THE FIGURE ITSELF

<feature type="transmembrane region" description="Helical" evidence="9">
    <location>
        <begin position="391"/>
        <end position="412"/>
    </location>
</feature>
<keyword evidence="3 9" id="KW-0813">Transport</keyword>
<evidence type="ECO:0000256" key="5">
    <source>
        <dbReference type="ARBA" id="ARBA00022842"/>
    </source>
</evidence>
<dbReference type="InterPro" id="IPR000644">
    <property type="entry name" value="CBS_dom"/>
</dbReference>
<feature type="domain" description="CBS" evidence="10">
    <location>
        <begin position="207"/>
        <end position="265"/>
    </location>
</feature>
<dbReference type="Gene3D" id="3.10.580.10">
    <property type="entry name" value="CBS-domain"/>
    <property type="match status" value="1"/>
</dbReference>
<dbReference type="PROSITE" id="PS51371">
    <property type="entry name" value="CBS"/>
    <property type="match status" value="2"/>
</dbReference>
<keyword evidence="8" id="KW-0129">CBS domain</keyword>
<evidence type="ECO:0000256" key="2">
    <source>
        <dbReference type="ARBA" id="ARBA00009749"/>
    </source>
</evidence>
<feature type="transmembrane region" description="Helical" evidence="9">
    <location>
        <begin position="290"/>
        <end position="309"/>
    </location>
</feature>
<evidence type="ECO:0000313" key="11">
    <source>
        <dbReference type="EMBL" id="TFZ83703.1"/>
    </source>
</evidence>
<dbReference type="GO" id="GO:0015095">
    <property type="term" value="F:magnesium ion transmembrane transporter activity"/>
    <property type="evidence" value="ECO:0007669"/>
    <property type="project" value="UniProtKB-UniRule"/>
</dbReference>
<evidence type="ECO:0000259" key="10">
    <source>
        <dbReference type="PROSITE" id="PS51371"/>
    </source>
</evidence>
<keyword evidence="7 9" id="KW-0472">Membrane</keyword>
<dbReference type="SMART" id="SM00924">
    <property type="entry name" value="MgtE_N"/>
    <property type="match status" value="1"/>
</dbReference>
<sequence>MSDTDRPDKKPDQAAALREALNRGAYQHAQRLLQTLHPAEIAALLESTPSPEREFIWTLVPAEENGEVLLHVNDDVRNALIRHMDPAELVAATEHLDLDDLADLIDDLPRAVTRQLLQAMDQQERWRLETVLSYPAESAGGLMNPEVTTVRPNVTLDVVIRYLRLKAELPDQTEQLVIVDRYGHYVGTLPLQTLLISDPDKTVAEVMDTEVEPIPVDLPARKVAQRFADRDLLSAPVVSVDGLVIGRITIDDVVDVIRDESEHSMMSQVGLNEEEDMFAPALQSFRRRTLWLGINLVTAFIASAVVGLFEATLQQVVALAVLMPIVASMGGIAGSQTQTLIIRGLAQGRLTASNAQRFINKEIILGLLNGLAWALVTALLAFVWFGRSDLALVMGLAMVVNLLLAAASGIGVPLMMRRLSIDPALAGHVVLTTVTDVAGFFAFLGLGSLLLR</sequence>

Snake Eyes is figure 00 in the newly launched G.I. Joe: Classified Series.  He was offered exclusively though Hasbro Pulse, and, as the “00” denotes, he’s meant as a preview for the line proper.  The rumor mill is speculating that the core figure of this release will be going to regular retail with the rest of the line, making all of the deluxe-ness the real exclusive part of this one.  Speaking of the deluxe-ness of this release, before I dive into reviewing the actual toy proper, I would like to mention the packaging of this release.  Though I’m not usually all that interested in what my figures get to me in, this release deserves a special mention, because Hasbro’s really gone the extra mile here, with a heavy cardboard construction, and an almost faux-leather exterior.  The intricate design on the front and back of the box is really impressively applied, and said design is also included as a pretty cool print when you open the box.  Inside the box, there’s a foam tray with spots for the core boxed Snake Eyes (in a variation of what will be the line’s standard packaging) and all of the exclusive extras.  It’s one hell of a presentation, and shows that Hasbro’s really invested in the significance of this release.  Alright, we’ve discussed the beauty that is the box, now we tear it open and look at the guy inside.  Snake Eyes stands just shy of 6 1/4 inches tall and he has 37 points of articulation.  Hasbro’s gotten pretty impressive with their articulation on their 6-inch-scale lines as of late, but Snake Eyes takes that to the next level, adding things like butterfly shoulders, a ball-jointed waist, and drop-hips to the equation.  He also fuses the Black Series double-ball-jointed neck design with the Legends hinge joint, which gives the best of both worlds in terms of range.  He’s a very, very posable figure is what I’m getting at here.  However, it’s worth noting that the figure’s sculpt really doesn’t suffer to grant him this posability.  Said sculpt is clearly patterned after Snake’s v2 figure, which is generally considered his most distinctive look, and a good starting point for any new version of the character.  He’s not a straight adaptation of that design, though, as Hasbro is clearly building a new aesthetic for the Joes for this new line.  The broad strokes are all the same.  He’s got the knight-style visor, the bandolier with grenades, and all the pouches and straps are in more or less the same spot.  However, when you take a closer look at the smaller details, that’s where the changes come in.  They’ve followed a bit in the footsteps of the movies, giving him a more armored appearance, at least on the head and torso.  Within that set-up, he gets some extra webgear on his shoulders, which is really the only part of this design I’m a little iffy on.  Honestly, I don’t hate it, but I think it stands out a little too much from what’s around it.  I think the fact that I can hone in on one specific thing like that and say it’s slightly off speaks to the sleekness of the rest of the sculpt, though.  I really do appreciate how well they homaged the v2 release with this sculpt.  In terms of the paint, Snake Eyes goes a fair bit more involved than the usual figure of him.  He still keeps things predominantly very dark, but it’s not quite as much straight black.  There’s a lot of variance to the browns, and there’s also some nice change-ups in the finish on the black sections as well, making the different sections look like different materials.  It’s really nicely handled, especially given how easily they could have just left things all-black.  In terms of accessories, there are really two groups with this figure.  Firstly, there’s what is actually included in his smaller box with him.  He gets a sword (which according to Tim is more of a messer than a katanna, and I’m inclined to believe him there), an Uzi, a Beretta m93r with a removable silencer, a knife, a backpack, a sheath for the sword (which can plug either straight into his back or onto the pack), and two extra hands, one holding throwing stars, the other flat.  The Uzi, sword, and backpack do a great job of replicating the v2 figure’s accessories, and the Beretta, knife, and extra hands just accent things further.  Outside of his own packaging, Snake Eyes also gets a whole Dojo wall full of weapons.  The wall itself is a nice piece in its own right, and its got spots for the 2 sai, 2 axes, 2 kama, spear, long sword, and katana included alongside it in the box.  Snake Eyes can use these extra weapons if you like, or they make for a pretty killer display behind him.